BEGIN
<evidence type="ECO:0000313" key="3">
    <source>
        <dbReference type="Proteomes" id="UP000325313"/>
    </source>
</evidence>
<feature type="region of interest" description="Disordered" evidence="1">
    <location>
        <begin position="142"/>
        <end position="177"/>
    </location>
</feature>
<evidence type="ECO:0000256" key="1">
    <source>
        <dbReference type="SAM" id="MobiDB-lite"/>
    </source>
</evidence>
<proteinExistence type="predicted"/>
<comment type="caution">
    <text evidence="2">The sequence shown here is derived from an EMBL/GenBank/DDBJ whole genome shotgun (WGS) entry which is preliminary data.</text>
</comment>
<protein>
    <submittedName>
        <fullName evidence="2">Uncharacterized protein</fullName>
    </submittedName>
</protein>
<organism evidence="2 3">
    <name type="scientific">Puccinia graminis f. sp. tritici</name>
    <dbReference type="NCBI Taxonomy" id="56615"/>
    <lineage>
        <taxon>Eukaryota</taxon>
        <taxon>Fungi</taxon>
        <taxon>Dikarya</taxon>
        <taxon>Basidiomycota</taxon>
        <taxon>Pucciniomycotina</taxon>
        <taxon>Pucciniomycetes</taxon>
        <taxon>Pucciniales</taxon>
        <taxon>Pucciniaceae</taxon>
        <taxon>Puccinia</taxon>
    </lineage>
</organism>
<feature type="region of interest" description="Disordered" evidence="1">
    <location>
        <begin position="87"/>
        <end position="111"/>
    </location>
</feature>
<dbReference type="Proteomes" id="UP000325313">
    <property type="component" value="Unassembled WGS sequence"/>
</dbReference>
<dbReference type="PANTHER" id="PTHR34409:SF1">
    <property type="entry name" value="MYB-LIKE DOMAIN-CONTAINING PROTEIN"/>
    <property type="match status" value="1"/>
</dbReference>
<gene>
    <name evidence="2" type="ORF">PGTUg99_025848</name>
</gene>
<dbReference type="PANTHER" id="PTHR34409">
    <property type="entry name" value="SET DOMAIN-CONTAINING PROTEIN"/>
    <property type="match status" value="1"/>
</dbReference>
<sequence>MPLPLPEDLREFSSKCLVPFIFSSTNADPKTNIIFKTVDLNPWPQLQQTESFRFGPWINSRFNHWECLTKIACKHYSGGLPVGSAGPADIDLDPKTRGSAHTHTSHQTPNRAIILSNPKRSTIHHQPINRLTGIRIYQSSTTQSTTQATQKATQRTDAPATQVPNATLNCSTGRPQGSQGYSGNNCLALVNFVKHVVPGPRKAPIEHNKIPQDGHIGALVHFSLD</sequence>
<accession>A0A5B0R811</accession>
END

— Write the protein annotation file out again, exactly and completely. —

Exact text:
<evidence type="ECO:0000313" key="3">
    <source>
        <dbReference type="Proteomes" id="UP000325313"/>
    </source>
</evidence>
<feature type="region of interest" description="Disordered" evidence="1">
    <location>
        <begin position="142"/>
        <end position="177"/>
    </location>
</feature>
<evidence type="ECO:0000256" key="1">
    <source>
        <dbReference type="SAM" id="MobiDB-lite"/>
    </source>
</evidence>
<proteinExistence type="predicted"/>
<comment type="caution">
    <text evidence="2">The sequence shown here is derived from an EMBL/GenBank/DDBJ whole genome shotgun (WGS) entry which is preliminary data.</text>
</comment>
<protein>
    <submittedName>
        <fullName evidence="2">Uncharacterized protein</fullName>
    </submittedName>
</protein>
<organism evidence="2 3">
    <name type="scientific">Puccinia graminis f. sp. tritici</name>
    <dbReference type="NCBI Taxonomy" id="56615"/>
    <lineage>
        <taxon>Eukaryota</taxon>
        <taxon>Fungi</taxon>
        <taxon>Dikarya</taxon>
        <taxon>Basidiomycota</taxon>
        <taxon>Pucciniomycotina</taxon>
        <taxon>Pucciniomycetes</taxon>
        <taxon>Pucciniales</taxon>
        <taxon>Pucciniaceae</taxon>
        <taxon>Puccinia</taxon>
    </lineage>
</organism>
<feature type="region of interest" description="Disordered" evidence="1">
    <location>
        <begin position="87"/>
        <end position="111"/>
    </location>
</feature>
<dbReference type="Proteomes" id="UP000325313">
    <property type="component" value="Unassembled WGS sequence"/>
</dbReference>
<dbReference type="PANTHER" id="PTHR34409:SF1">
    <property type="entry name" value="MYB-LIKE DOMAIN-CONTAINING PROTEIN"/>
    <property type="match status" value="1"/>
</dbReference>
<gene>
    <name evidence="2" type="ORF">PGTUg99_025848</name>
</gene>
<dbReference type="PANTHER" id="PTHR34409">
    <property type="entry name" value="SET DOMAIN-CONTAINING PROTEIN"/>
    <property type="match status" value="1"/>
</dbReference>
<sequence>MPLPLPEDLREFSSKCLVPFIFSSTNADPKTNIIFKTVDLNPWPQLQQTESFRFGPWINSRFNHWECLTKIACKHYSGGLPVGSAGPADIDLDPKTRGSAHTHTSHQTPNRAIILSNPKRSTIHHQPINRLTGIRIYQSSTTQSTTQATQKATQRTDAPATQVPNATLNCSTGRPQGSQGYSGNNCLALVNFVKHVVPGPRKAPIEHNKIPQDGHIGALVHFSLD</sequence>
<accession>A0A5B0R811</accession>